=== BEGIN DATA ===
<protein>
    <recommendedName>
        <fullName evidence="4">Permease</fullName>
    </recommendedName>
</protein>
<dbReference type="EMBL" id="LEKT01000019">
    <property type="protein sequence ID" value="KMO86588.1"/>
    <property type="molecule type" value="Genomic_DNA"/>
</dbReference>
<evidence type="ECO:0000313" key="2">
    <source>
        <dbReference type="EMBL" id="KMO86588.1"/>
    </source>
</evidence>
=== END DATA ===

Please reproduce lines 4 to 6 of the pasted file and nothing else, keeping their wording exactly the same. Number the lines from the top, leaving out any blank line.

    </recommendedName>
</protein>
<dbReference type="EMBL" id="LEKT01000019">